Snakes northern Thailand

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FOR A CHECKLIST of the more than eighty snake species that occur in Thailand, see Illustrated Checklist .
FOR A BRIEF introduction to the BIOLOGY OF SNAKES, click here .

SNAKE NEWS. The first half of this year’s rainy season, I was happy to spot quite a number of interesting snakes and to come across lots of road-killed snakes, among the latter specimens of at least two species that have not yet been recorded in Thailand before. I was also happy that an earlier ‘first country record for Thailand’ of mine (of a rare and rather strange-looking snake species) was reported in a herpetological journal, while an article on the resurrection of a snail-eating snake following a long delay in China, was finally edited very well and published in Tropical Natural History, one of the best and most professional English-language journals on biology published in Thailand. Some twenty species of snail-eating snake are known from South and Southeast Asia and southern China, and two of them are ornamented with bicolored (black-an-white) spots. Despite such a similar ornamentation, the two, Pareas macularius (left in the picture above) and Pareas margaritophores (right) show a large number of differences. Since their discoveries and first descriptions in the 1860s the two have lived peacefully together as apart species in the taxonomy. However, in a Chinese study that appeared in 2004, it was argued that the two were on and the same species, and, since Pareas margaritophorus was decribed in 1866, before Pareas macularius in 1868, the ‘nominal species’ Pareas macularius was considered as a junior synonym of Pareas margaritophorus, and eliminated as a valid species—as a big surprise to many herpetologists with were familiar with snail-eaters. My study on this topic was based almost completely on DORs (Death On Roads), road-killed specimens that I had collected all over northern Thailand. As snail-eaters are predominantly night-active animals, the freshest and most intact specimens could be found in the early morning. Following about two rainy seasons of intensively collecting DOR-snakes are had gathered more than enough evidence that there exist two distinct bicolored-spotted snail-eaters in Thailand of which one corresponds with Pareas margaritophorus, and the other with the ‘synonymized’ Pareas macularius. The summary of my resurrection of Pareas macularius as a valid species is given below:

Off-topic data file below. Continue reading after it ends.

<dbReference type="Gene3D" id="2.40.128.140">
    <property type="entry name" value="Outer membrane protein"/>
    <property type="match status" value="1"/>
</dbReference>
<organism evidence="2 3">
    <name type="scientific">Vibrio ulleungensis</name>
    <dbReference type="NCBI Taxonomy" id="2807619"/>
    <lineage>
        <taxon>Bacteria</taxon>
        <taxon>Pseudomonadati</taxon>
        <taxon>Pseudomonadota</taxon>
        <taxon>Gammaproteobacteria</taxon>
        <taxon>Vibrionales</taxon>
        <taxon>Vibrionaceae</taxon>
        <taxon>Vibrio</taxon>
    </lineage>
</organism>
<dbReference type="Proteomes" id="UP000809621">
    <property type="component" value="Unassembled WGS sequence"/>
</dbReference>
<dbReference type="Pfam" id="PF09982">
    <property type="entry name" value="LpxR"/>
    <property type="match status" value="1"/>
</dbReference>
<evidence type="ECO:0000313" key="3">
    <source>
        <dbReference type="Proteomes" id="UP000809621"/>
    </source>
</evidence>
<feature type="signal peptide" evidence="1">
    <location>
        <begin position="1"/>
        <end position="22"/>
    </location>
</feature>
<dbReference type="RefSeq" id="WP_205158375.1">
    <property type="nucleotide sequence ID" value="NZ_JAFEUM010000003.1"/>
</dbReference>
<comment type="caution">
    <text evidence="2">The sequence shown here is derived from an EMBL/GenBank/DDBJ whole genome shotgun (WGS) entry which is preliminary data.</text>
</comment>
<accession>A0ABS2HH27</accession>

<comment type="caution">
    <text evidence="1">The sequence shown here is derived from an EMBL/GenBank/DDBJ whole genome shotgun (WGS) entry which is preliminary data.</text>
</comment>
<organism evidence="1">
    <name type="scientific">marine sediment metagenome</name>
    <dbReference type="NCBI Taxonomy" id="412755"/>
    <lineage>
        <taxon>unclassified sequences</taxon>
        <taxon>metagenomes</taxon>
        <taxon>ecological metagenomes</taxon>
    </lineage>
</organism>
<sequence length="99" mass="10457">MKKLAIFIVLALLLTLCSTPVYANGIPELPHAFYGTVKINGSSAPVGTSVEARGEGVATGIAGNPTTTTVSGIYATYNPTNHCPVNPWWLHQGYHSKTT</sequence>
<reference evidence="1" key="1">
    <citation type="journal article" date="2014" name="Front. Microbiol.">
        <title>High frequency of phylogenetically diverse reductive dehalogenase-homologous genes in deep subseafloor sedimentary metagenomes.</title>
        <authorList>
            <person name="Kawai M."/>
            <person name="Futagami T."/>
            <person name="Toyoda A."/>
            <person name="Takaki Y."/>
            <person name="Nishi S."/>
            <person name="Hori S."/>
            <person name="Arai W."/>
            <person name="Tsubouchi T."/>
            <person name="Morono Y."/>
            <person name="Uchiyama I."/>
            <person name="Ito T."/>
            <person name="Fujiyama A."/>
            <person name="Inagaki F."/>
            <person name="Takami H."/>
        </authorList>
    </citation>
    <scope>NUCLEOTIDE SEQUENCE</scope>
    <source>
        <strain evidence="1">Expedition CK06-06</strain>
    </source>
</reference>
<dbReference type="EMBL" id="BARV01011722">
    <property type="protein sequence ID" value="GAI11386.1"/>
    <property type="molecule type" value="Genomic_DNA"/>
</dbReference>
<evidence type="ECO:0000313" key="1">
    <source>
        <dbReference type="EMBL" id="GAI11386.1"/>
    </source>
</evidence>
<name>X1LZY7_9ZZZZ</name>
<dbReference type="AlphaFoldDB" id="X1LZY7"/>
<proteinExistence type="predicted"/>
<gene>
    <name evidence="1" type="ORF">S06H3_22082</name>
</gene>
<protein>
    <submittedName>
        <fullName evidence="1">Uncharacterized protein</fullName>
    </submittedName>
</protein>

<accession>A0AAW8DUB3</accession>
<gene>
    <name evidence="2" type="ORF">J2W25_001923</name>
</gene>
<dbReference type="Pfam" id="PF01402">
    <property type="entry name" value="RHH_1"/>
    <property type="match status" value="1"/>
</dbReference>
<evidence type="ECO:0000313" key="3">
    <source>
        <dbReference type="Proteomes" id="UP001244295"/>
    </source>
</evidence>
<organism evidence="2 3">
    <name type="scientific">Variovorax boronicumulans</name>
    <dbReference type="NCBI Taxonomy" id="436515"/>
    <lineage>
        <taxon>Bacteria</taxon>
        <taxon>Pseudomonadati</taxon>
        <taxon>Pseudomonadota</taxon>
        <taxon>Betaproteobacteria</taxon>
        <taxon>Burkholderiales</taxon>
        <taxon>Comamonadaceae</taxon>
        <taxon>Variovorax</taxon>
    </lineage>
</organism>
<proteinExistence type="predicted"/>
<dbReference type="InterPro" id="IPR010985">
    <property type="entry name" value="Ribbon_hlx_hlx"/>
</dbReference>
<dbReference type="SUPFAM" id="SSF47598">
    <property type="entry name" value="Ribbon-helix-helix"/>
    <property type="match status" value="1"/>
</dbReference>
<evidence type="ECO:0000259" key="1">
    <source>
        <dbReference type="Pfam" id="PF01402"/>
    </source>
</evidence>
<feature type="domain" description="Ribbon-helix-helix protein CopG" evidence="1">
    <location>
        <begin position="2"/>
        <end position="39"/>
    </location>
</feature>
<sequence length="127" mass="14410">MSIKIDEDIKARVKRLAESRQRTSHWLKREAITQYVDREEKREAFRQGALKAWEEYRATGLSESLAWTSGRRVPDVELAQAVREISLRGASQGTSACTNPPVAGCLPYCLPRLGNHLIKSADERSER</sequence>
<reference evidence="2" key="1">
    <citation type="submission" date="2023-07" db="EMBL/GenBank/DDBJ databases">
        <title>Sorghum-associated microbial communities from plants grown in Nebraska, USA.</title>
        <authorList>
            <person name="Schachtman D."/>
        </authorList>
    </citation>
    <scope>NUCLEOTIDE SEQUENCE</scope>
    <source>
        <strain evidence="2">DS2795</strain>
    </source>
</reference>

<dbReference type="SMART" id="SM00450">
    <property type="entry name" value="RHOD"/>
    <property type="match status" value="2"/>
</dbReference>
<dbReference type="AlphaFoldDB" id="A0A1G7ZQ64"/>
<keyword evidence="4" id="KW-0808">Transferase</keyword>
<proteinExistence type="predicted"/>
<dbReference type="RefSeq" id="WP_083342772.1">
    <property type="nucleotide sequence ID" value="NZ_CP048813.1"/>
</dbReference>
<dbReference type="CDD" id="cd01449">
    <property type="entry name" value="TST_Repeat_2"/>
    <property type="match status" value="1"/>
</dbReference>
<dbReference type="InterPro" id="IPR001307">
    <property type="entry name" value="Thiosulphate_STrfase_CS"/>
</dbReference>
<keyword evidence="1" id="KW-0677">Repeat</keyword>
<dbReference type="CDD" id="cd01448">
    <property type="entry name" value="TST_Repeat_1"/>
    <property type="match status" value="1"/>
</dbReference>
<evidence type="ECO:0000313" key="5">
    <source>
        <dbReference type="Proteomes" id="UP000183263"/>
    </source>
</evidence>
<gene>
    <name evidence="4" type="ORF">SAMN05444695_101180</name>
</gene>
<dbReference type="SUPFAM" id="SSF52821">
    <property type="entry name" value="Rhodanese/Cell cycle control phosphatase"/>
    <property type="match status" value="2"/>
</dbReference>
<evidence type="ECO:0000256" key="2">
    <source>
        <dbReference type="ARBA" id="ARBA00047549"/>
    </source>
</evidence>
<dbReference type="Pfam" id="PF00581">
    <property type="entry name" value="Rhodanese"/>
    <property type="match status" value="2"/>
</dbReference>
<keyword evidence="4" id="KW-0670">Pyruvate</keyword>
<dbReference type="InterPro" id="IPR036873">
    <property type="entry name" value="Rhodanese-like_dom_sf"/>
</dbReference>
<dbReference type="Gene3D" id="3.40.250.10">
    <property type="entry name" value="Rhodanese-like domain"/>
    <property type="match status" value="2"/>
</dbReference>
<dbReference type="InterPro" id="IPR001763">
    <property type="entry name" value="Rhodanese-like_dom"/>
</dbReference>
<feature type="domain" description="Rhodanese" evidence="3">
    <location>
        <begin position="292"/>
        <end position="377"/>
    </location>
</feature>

The genus Pareas Wagler, 1830, consists of about fifteen species of small snail-eating snakes distributed in China, South and Southeast Asia. Until recently, two Pareas-species ornamented with characteristic bicolored spots were recognized, P. margaritophorus (Jan in Bocourt, 1866) and Pareas macularius Theobald, 1868. However, P. macularius was synonymized with P. margaritophorus by Huang (2004), reducing the speciosity of the bicolored-spotted snail-eaters to a single species. This claim was tested by examining more than 60 fresh road-killed specimens of bicolored-spotted snail-eaters from northern Thailand. They were either completely smooth-scaled, or had rows of weakly keeled dorsals. The smooth-scaled specimens differed significantly from the keeled-scaled in a number of characters. The holotype of P. margaritophorus corresponded closely to the smooth-scaled specimens, whereas the holotype of Pareas macularius corresponded to the keeled-scaled ones. It was, thus, shown that P. macularius is a valid species and the synonymization as claimed by Huang (2004) was refuted. P. macularius is distinguished from P. margaritophorus by having the 7–13 most median rows of dorsal scales feebly keeled at midbody, by the form and color of the nuchal collar, its larger size, the larger number of ventral shields, and the high incidence of an intense black blotch on the last, largest supralabial. A preliminary distribution map for the two species is provided.
The complete article is: Sjon Hauser, 2017. On the validity of Pareas macularius Theobald, 1868 (Squamata: Pareidae) as a species distinct from Pareas margaritophorus (Jan in Bocourt, 1866). Tropical Natural History, 17(1): 147-174. A pdf can be downloaded from the journal’s website:  click here .